I agree that germination is controlled by temperature. I thought frost seeding is to get good seed to soil contact for small seeds so that there's good germination when the temps are right? What yoderjac
said in the second post pretty much sums up my thinking on frost seeding. Although unlike what he said, I have had success frost seeding oats, maybe it was just a freak occurence but I had close to 100% germination seeding oats on bare dirt.
Not that it makes any practical difference, I doubt the heaving of soil with the freeze thaw cycle made much difference with the oats. Most cereal grains can be surface broadcast. How well they germinate depends on a number of factors including your soil type. You are spot on that seed/soil contact is key. A cultipacker pressing seed into the ground or a nice heavy rain pounding the seed and splashing soil on them can give good germination rates. My soil is heavy clay and the OM content is finally starting to come back. In my soil, WR provides me the best germination rates when surface broadcast. That does not mean I can't surface broadcast other cereal grains, I just need to increase the seeding rate to compensate.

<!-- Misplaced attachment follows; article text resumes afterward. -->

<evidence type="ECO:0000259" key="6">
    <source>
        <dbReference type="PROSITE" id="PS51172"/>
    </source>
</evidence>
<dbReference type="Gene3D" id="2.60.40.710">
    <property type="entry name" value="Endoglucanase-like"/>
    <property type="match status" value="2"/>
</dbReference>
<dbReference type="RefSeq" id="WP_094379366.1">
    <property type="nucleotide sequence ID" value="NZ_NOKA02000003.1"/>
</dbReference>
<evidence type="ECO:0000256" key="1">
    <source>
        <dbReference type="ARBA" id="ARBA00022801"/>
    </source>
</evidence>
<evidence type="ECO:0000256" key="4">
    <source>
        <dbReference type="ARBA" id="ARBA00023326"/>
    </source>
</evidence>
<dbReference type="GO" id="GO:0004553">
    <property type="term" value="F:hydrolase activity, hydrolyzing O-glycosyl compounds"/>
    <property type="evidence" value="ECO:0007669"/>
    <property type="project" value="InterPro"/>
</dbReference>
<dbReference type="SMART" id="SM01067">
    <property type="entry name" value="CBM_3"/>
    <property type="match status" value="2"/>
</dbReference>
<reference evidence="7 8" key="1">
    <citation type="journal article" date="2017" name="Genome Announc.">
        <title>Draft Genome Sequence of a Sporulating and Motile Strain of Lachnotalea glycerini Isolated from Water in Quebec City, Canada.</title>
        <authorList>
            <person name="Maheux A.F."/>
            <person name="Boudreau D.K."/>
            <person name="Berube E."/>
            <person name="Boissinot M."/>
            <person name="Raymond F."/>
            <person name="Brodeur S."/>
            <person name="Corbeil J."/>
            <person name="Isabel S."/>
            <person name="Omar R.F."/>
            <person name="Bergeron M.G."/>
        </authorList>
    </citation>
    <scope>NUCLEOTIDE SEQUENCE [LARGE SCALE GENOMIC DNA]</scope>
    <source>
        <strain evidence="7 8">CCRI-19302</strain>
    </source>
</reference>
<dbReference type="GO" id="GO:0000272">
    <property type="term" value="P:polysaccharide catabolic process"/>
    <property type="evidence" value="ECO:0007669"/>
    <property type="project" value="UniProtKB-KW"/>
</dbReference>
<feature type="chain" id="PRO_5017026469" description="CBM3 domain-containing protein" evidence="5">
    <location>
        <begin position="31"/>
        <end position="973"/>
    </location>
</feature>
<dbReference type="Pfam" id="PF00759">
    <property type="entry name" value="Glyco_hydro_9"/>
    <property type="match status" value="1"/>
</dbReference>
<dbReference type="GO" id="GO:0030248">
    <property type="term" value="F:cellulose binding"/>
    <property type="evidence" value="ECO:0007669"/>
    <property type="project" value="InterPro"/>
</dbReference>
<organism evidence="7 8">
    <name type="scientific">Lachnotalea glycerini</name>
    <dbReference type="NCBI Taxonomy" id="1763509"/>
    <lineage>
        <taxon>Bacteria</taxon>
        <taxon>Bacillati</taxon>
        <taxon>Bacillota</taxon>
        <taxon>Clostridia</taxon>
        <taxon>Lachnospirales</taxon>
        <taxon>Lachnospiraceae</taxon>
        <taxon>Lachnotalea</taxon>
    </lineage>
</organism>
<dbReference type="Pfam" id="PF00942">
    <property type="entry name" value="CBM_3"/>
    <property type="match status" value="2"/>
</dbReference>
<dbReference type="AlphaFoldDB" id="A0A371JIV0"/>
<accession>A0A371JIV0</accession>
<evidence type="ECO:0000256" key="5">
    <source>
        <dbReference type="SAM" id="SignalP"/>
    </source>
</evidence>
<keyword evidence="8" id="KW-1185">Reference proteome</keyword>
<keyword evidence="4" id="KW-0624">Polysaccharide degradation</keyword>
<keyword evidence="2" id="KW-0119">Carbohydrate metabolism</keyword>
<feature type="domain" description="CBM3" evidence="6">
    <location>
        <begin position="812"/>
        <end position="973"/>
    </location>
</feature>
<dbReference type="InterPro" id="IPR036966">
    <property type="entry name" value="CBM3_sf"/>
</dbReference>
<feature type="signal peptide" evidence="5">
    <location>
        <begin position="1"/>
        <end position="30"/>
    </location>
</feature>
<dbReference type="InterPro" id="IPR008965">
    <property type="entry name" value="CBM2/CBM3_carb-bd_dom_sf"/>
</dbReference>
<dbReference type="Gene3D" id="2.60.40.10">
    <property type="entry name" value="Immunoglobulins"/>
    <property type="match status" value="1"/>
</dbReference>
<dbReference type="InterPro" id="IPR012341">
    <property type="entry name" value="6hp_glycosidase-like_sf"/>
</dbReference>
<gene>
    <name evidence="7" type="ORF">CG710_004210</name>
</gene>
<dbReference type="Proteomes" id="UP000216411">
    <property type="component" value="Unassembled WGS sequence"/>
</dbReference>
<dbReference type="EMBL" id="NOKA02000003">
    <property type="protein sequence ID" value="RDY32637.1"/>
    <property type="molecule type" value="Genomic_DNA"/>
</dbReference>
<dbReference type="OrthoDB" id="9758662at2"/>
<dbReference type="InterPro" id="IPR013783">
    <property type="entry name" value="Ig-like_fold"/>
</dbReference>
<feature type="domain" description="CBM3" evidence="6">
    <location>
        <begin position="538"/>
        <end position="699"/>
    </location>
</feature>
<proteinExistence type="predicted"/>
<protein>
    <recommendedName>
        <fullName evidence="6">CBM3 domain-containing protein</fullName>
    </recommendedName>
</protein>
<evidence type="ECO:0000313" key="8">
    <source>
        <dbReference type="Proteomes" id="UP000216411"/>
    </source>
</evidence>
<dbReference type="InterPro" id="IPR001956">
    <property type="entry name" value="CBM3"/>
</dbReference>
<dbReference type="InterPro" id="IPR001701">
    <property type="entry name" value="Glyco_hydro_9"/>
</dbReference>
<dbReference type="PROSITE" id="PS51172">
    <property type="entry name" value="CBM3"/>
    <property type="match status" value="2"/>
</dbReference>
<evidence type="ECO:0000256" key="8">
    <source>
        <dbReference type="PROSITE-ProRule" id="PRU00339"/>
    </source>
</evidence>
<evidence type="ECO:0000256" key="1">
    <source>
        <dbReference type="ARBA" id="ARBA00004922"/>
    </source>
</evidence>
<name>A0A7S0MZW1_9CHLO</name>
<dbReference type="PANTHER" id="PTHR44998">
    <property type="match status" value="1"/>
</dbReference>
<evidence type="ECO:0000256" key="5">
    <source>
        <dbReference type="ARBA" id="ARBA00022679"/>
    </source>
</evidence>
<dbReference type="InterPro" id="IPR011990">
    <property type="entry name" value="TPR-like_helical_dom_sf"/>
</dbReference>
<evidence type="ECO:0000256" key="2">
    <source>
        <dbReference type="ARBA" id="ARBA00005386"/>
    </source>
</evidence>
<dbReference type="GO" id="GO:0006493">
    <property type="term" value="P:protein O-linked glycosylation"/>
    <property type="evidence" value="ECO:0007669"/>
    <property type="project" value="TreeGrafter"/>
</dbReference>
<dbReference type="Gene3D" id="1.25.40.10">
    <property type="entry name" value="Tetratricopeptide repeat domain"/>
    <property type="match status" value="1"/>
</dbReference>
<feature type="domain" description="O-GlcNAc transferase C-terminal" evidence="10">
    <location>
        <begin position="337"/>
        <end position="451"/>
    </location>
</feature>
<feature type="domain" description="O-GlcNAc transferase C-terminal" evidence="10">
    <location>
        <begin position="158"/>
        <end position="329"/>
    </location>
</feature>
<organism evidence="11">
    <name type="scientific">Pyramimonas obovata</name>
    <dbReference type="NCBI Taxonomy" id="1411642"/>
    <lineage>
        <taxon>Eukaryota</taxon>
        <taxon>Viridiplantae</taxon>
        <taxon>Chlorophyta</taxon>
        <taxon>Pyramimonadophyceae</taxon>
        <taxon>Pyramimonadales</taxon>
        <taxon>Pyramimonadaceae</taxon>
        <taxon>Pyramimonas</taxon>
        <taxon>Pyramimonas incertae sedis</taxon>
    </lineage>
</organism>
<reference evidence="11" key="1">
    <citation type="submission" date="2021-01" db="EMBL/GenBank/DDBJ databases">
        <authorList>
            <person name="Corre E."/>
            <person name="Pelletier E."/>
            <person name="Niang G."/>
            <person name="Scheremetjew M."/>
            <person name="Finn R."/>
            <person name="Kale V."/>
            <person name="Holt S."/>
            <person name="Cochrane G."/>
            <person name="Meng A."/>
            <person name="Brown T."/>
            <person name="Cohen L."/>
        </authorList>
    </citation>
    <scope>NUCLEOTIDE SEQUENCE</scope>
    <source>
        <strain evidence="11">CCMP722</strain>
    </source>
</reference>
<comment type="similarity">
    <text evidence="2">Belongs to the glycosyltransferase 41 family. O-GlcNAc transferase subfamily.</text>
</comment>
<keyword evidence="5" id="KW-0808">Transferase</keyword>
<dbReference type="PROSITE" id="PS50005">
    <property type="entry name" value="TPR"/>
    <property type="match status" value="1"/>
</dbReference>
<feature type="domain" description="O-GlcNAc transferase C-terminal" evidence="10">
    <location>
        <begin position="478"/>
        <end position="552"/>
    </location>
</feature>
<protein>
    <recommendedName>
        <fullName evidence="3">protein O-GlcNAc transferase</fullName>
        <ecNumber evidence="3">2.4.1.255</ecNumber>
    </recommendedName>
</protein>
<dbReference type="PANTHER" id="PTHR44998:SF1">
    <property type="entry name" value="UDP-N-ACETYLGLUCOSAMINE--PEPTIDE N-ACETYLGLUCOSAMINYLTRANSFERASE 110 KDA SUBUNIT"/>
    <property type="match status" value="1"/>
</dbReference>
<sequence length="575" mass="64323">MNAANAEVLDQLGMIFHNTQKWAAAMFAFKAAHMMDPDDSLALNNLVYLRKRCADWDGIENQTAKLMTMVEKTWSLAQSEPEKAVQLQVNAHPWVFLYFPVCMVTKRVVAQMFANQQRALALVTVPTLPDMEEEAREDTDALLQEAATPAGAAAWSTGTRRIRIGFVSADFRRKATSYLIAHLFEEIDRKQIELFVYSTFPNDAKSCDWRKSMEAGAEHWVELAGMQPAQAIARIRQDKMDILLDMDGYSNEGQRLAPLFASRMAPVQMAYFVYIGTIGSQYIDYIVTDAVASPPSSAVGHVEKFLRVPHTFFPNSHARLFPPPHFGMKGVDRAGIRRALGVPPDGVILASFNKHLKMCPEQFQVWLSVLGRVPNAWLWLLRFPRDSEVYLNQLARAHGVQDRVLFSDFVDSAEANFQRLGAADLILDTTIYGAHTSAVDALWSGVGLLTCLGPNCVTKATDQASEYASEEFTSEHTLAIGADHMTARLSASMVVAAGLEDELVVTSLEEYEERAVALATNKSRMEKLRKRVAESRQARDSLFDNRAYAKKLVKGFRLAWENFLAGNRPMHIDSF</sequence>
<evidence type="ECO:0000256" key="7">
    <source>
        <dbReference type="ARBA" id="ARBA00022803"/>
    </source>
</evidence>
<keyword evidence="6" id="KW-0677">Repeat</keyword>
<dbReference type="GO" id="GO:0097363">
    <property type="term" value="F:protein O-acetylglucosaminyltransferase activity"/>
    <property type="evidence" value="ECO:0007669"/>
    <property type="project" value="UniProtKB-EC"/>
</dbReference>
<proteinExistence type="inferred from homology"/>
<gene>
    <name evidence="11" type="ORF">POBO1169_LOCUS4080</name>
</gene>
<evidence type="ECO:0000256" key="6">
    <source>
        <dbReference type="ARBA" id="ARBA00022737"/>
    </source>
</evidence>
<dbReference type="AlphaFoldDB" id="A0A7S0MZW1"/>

My guess is that if you frost seeded clover and had just waited until freezing was over to broadcast the clover, you're germination rates would be similar. In general, frost seeding works best when overseeding an existing perennial clover field that is patchy. I don't get good results frost seeding larger seed annual clovers like Crimson. I never plant perennial clover in the spring. I find you spend too much time and energy fighting weeds. I think the best practice is to broadcast perennial clover with a nurse crop in the fall. Perennial clover spends quite a bit of time putting down a root system. When planted in the fall, it has time to germinate but depending on when you plant, it may not do much more in the fall. The cereal acts as the fall attractant. This gives the clover an early jump on weeds. If you use WR as the nurse crop, it not only takes up space, but also has an allopathic effect on weeds. Timely mowing that first spring releases the clover from the WR so it is taking over when the WR dies naturally in the summer before weeds can take hold.
I find that frost seeding perennial clover does not give it as much jump on weeds. You end up with more weeds and a shorter-lived clover field.
Don't get me wrong, I've very weed tolerant when it comes to clover. I like to start off with as weed free field as possible. After that first spring of mowing the WR, I just mow once a year just before our season. After a couple years, you would not even know it is a clover field in the summer because of the weeds unless you get on your hands and knees and look under the weeds. Yet after the fall mowing and when nights turn cool an our fall rains come, the clover bounces back and takes over the field. I no longer use herbicides to control weeds in clover for the most part.